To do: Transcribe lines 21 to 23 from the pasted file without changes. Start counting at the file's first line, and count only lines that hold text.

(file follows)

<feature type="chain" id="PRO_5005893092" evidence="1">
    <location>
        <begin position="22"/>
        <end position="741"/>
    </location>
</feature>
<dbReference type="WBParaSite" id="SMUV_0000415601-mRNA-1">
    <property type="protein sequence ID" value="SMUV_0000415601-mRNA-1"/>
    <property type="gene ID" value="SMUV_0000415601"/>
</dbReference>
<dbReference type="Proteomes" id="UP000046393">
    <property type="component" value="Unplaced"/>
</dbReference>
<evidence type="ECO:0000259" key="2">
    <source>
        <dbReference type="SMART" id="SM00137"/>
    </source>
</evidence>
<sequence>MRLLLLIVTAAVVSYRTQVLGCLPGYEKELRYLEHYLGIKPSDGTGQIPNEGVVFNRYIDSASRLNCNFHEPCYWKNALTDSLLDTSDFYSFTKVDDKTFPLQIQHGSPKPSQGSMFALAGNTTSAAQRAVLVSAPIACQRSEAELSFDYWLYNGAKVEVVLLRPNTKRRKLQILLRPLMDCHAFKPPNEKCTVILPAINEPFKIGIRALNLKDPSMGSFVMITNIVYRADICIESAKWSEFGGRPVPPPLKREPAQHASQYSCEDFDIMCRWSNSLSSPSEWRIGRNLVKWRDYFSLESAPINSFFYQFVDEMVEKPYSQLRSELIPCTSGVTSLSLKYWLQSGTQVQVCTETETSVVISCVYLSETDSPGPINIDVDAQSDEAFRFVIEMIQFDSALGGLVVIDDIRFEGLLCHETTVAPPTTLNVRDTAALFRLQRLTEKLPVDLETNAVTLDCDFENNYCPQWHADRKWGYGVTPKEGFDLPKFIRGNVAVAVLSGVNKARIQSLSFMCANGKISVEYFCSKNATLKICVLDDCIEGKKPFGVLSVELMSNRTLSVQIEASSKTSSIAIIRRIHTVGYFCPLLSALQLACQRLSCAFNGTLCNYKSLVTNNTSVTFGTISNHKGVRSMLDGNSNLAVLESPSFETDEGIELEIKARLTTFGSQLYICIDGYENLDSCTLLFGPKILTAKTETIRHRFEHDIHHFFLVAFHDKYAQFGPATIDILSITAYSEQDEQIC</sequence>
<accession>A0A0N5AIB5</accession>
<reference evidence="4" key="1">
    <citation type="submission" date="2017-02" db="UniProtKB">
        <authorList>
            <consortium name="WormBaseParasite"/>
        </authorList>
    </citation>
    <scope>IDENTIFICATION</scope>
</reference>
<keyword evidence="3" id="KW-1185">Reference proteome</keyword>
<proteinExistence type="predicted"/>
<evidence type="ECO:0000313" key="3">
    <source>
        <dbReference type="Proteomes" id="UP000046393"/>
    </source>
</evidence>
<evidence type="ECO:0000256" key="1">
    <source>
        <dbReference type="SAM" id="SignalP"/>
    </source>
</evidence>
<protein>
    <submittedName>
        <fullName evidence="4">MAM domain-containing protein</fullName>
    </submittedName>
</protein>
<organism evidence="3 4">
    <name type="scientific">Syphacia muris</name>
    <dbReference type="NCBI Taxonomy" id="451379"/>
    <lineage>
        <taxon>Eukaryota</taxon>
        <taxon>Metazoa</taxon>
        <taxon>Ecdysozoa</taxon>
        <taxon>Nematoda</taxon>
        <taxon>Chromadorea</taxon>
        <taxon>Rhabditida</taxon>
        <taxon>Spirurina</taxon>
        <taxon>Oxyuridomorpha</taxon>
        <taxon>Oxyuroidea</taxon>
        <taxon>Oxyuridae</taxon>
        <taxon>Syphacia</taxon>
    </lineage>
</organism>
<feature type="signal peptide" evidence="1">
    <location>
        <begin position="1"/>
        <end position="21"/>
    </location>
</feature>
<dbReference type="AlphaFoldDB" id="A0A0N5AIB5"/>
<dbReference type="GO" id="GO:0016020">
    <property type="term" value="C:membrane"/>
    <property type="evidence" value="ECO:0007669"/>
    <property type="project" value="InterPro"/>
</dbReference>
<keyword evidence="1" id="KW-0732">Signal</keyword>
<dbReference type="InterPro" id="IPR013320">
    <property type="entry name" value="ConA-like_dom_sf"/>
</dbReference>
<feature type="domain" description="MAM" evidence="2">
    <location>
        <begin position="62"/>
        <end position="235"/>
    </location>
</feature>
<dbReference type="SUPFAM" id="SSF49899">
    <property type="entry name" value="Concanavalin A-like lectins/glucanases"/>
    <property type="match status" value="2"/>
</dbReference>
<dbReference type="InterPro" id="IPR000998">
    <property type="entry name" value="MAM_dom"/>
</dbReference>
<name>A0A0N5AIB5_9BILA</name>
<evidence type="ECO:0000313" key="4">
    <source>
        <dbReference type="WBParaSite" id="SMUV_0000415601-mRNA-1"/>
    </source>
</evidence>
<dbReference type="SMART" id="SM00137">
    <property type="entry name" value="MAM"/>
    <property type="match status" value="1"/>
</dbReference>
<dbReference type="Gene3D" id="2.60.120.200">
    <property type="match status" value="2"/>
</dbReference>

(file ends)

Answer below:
<reference evidence="4" key="1">
    <citation type="submission" date="2017-02" db="UniProtKB">
        <authorList>